Pangong Tso lake, theatre of India-China LAC scuffles
Why the Two Prominent, Yet Estranged Asian Giants can be Natural Partners in the 21st Century

Pangong Tso lake, theatre of India-China LAC scuffles

Introduction

This article pertains to the Pangong Tso Lake which has been the epicenter of scrimmage between the Indian and Chinese soldiers owing to confusion with regard to the LAC (Line of Actual Control).


Background

In August 2017, an online video confirmed the reports of online scuffle between the Indian and Chinese troops on the banks of Pangong Lake. The two sides resorted to kicking, punching, throwing stones, using sticks and rods against each other. The two patrols coming face to face would have been expected to undertake ‘banner drill’ which means that each side would display a banner asking the other side to vacate its territory. This drill was to last for a few minutes to an hour post which they were to disengage quietly. However, the fact that the Chinese decided to initiate violence against the Indian troops is suspected to have been linked to the escalated tensions between the two armies due to the then standoff at Doklam on the Sikkim border.


Current Context

On 11th September 2019, the Indian and Chinese soldiers had a heated exchange in Ladakh near the Pangong Tso Lake. This happened when the Chinese troops objected to patrolling by Indian soldiers. It is believed that differing perceptions with respect to the Line of Actual (LAC) control was responsible for this brouhaha, as per the unnamed army sources.

Line of Actual Control (LAC)

While India’s 4057 km. long border with China extending from Kashmir to the states of Uttarakhand and Himachal Pradesh in the north, and then to the states of Sikkim and Arunachal Pradesh in the northeast is largely known as the Line of Actual Control (LAC), the border separating the Indian state of Arunachal Pradesh from the Tibetan region is also known more specifically as the McMahon Line.

The Line of Actual Control is classified into three sectors – viz. the Western Sector, the Central Sector and the Eastern Sector.

While the border shared by the Indian state of Jammu & Kashmir with China falls under the Western Sector, the borders shared by the states of Himachal Pradesh and Uttarakhand with China come under the Central Sector.

The Eastern Sector of the LAC covers China’s borders with the Indian states of Sikkim and Arunachal Pradesh in the Northeast.

Current Context (continued)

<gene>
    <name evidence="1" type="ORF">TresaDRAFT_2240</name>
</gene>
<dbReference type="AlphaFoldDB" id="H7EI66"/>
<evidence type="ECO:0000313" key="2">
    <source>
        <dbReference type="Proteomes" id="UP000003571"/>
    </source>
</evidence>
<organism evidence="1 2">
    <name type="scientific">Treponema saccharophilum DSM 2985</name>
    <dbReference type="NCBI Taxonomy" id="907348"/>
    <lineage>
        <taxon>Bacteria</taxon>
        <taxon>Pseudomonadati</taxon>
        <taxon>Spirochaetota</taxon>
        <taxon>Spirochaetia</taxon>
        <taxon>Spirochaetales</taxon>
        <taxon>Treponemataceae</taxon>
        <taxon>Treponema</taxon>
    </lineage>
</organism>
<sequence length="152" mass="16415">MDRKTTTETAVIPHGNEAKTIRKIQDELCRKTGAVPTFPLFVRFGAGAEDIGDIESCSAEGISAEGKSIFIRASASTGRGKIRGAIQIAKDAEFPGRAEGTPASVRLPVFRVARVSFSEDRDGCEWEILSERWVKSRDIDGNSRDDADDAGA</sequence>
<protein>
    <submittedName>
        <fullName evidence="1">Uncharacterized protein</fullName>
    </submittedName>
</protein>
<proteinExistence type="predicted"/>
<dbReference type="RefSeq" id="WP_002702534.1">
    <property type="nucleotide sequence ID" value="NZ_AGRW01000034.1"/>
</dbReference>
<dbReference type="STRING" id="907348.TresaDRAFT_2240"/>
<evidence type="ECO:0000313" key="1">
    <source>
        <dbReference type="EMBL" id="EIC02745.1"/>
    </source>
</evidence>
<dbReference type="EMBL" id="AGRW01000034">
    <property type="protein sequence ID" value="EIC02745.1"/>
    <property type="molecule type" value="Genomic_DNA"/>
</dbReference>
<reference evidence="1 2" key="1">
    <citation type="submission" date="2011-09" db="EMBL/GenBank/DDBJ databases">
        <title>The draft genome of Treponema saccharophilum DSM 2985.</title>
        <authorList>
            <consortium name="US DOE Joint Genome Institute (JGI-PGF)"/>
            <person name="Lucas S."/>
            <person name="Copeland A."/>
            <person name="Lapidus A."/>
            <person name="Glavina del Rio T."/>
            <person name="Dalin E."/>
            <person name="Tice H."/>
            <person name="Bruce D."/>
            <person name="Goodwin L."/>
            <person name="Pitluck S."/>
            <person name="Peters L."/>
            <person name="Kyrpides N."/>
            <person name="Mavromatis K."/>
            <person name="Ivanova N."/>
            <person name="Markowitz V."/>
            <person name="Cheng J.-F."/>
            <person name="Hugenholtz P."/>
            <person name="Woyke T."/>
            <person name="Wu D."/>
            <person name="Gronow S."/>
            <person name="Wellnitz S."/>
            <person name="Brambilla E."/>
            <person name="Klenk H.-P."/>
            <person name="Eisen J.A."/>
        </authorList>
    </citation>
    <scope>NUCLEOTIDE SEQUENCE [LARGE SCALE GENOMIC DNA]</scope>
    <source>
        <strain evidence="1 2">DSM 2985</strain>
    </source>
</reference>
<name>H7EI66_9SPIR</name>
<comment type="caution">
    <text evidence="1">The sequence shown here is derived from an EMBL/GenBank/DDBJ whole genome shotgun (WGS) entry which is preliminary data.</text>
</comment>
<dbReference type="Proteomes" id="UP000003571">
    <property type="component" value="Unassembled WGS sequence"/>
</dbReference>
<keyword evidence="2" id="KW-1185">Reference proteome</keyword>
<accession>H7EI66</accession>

Pangong Tso

Pangong refers to ‘extensive concavity’ in the Ladakhi language, and Tso means lake in Tibetan. Pangong Tso is a long narrow, deep and landlocked lake situated at a height of more than 14,000 ft. in the Ladakh Himalayas, the western end of which lies 54 km. to the southeast of Leh. It is 135 km. long lake that covers over 604 sq. km. area in the shape of a boomerang, and is 6 km. wide at its broadest point.

The brackish water lake freezes over in winter, and becomes ideal for ice skating and polo. The legendary 19th century Dogra general Zorawar Singh is believed to have trained his soldiers and horses on the frozen Pangong Lake prior to invading Tibet.

Strategic significance of Panong Tso

Although the LAC cuts through the lake, both India and China do not agree on its exact location. Presently, a 45 km. long western portion of the lake is in Indian control and the rest is in China’s control. It is in this region that most of the clashes take place between both the armies. Even though it is a fact that the lake does not have any major tactical significance, it is equally true that it lies in the path of Chushul approach, one of the key approaches that China can use for an offensive into the Indian-held territory. India believes that a major Chinese offensive would be from north and south of the lake.

In the 1962 war, this was where China launched its main offensive. The Indian Army fought bravely at Rezang La, the mountain pass on the southeastern approach to Chushul valley, where the Ahir Company of 13 Kumaon led by Major Shaitan Singh made its last stand. Over a period of time, the Chinese have constructed motorable roads along their banks of the Pangong Tso. At the People’s Liberation Army’s Huangyangtan base at Minningzhen, southwest of Yinchuan, the capital of China’s Ningxia Hui Autonomous Region, stands a massive to-scale model of this disputed area in Aksai Chin. It highlights the importance accorded by the Chinese to the area.

Dispute in the area

The difference in perception over the LAC lies on the northern bank of the lake and in 1999, when the Indian Army unit was moved to Kargil for Operation Vijay, China took undue advantage and built a 5 km. road inside Indian Territory along the bank of the Pangong Lake. This road by the Chinese connected to the G219 Karakoram Highway and from one of these roads, China managed to keep an eye on the Indian positions on the northern tip of the lake.


Conclusion

Pangong Tso is a strategic position and it has been a bone of contention between the Indian and the Chinese troops since many decades. It is important that both the countries sort out their differences to curb any tension in the region which is already very hostile.

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